You Better Hope the Price Is Right

You Better Hope the Price Is Right

UPON FURTHER REFLECTION: Be aware that customers may perceive menu prices in less-than-rational ways.


No, the minimum wage hike passed by the U. S. House of Representatives hasn't become law. The Senate has yet to approve it, and President George W. Bush must sign it before the rate would jump from $5.15 per hour to a phased-in $7.25 two years down the road. But when it does, it will likely cause operators to embark on a wave of menu repricing unprecedented in industry history. Are you ready?

We hope so, because figuring out what the market will bear is problematic for full-service operators. Miss on the low side and your bottom line shrinks. Set prices too high and, well, "If you develop a reputation as being overpriced, that will be as hard to eradicate as a bad tattoo," says menu pricing consultant Dave Pavesic of the Restaurant Resource Group.

Wait a minute. If all you're trying to do is offset the minimum wage hike, do you really need an expert like Pavesic to help you set prices and otherwise tinker with your menu?

You might. Of note: some big chains classify pricesetting as a full-time gig. Last month, both Applebee's and Pizza Hut were advertising for experienced pricing pros on website CareerBuilder.com [3].

The listing for the Applebee's Sr. Manager for Pricing job says the company is looking for someone with seven years of experience in a pricing position. Duties include "synthesizing marketing and pricing information to draw insights and actionable recommendations;" and "pricing a portfolio of products, measuring pricing elasticity." Considering the financial impact the person's decisions will have on the company's 1,900 restaurants, this has to be one of the most important jobs at Applebee's.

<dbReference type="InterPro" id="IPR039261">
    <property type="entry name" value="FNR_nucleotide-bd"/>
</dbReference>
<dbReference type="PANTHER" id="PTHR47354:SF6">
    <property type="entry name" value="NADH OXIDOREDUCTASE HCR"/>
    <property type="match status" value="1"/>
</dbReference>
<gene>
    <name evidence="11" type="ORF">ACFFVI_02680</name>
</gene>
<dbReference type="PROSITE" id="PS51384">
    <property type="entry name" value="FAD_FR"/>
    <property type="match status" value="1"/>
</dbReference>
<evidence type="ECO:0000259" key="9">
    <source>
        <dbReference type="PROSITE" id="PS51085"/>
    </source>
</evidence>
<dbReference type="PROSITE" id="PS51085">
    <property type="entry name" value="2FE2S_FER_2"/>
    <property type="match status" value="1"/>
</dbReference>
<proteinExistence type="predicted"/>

The Pizza Hut Pricing Strategy Manager posting cites duties similar to the Applebee's job, only the person selected will have to factor in promotional TV pricing and coupon discounting strategies for the chain's 1,700 stores. Again, if this person gets it wrong, the whole ship could sink.

Your operation's menu, however, may just need a little tinkering to cover any labor cost increases that occur. Simply revisiting the basics might be enough to get you by.

Standard menu engineering theory holds that customers don't much notice incremental changes that only affect the two rightmost digits of a price: i.e., if a sandwich goes from $4.25 to $4.50, few notice that it did, and fewer still will change their purchasing behavior because of it. That's why the experts say your menu prices should end in .25, .50 and .75, or .95 or .99 and the like.

Retail pricing specialists say you can push this concept even further. They say it's a price's left digit that matters, no matter what is on the right.

"Let's say your item is $49.99 vs. $49," says Britt Beemer, chairman of consumer behavior study firm America's Research Group. "There is no perceived difference for most consumers between the two. The consumer looks at the dollar number and forgets the righthand digits—I would guess that only one of four consumers looks at those righthand digits."

So should you just round up every price on your menu to end in $.99 when the minimum wage increase kicks in? You could. But if you do, be aware of the findings of an Ohio State University study of full-service restaurant menu pricing.

OSU researchers found that higher-end restaurants prefer their menu prices to end in round numbers. Why? Round numbers denote "quality," $.99like numbers say "discount."

Menu pricing is both an art and a science. You'll need to tap your skills in both aspects when the federal minimum wage increase becomes law.

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